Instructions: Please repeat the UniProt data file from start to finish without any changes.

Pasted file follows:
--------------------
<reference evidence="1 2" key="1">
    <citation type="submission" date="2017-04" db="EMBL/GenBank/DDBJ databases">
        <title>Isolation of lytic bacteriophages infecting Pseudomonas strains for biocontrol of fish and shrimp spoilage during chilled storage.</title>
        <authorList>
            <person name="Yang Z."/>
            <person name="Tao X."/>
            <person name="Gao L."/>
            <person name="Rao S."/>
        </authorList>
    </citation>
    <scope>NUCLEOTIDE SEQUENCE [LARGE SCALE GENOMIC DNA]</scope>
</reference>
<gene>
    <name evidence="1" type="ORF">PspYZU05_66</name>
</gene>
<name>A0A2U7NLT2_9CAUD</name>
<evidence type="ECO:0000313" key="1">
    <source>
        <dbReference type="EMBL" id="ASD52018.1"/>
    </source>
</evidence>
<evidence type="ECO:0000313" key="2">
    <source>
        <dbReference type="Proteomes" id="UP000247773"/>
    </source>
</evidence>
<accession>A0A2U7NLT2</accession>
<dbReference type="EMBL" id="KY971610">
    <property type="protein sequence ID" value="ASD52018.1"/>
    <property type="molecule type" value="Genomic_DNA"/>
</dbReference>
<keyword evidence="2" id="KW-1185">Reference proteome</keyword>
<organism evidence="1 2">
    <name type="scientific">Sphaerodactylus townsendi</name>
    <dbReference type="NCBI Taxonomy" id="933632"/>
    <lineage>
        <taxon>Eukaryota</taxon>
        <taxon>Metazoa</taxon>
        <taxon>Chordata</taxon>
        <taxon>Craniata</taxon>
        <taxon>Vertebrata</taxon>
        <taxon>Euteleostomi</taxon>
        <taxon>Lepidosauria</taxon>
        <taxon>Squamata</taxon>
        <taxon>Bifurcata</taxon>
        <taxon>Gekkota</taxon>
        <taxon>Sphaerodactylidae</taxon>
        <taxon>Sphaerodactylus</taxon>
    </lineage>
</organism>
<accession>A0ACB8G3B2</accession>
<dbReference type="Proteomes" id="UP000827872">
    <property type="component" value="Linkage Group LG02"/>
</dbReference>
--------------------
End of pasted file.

<reference evidence="1 2" key="1">
    <citation type="submission" date="2017-04" db="EMBL/GenBank/DDBJ databases">
        <title>Isolation of lytic bacteriophages infecting Pseudomonas strains for biocontrol of fish and shrimp spoilage during chilled storage.</title>
        <authorList>
            <person name="Yang Z."/>
            <person name="Tao X."/>
            <person name="Gao L."/>
            <person name="Rao S."/>
        </authorList>
    </citation>
    <scope>NUCLEOTIDE SEQUENCE [LARGE SCALE GENOMIC DNA]</scope>
</reference>
<gene>
    <name evidence="1" type="ORF">PspYZU05_66</name>
</gene>
<name>A0A2U7NLT2_9CAUD</name>
<evidence type="ECO:0000313" key="1">
    <source>
        <dbReference type="EMBL" id="ASD52018.1"/>
    </source>
</evidence>
<evidence type="ECO:0000313" key="2">
    <source>
        <dbReference type="Proteomes" id="UP000247773"/>
    </source>
</evidence>
<accession>A0A2U7NLT2</accession>
<dbReference type="EMBL" id="KY971610">
    <property type="protein sequence ID" value="ASD52018.1"/>
    <property type="molecule type" value="Genomic_DNA"/>
</dbReference>
<keyword evidence="2" id="KW-1185">Reference proteome</keyword>
<organism evidence="1 2">
    <name type="scientific">Sphaerodactylus townsendi</name>
    <dbReference type="NCBI Taxonomy" id="933632"/>
    <lineage>
        <taxon>Eukaryota</taxon>
        <taxon>Metazoa</taxon>
        <taxon>Chordata</taxon>
        <taxon>Craniata</taxon>
        <taxon>Vertebrata</taxon>
        <taxon>Euteleostomi</taxon>
        <taxon>Lepidosauria</taxon>
        <taxon>Squamata</taxon>
        <taxon>Bifurcata</taxon>
        <taxon>Gekkota</taxon>
        <taxon>Sphaerodactylidae</taxon>
        <taxon>Sphaerodactylus</taxon>
    </lineage>
</organism>
<accession>A0ACB8G3B2</accession>
<dbReference type="Proteomes" id="UP000827872">
    <property type="component" value="Linkage Group LG02"/>
</dbReference>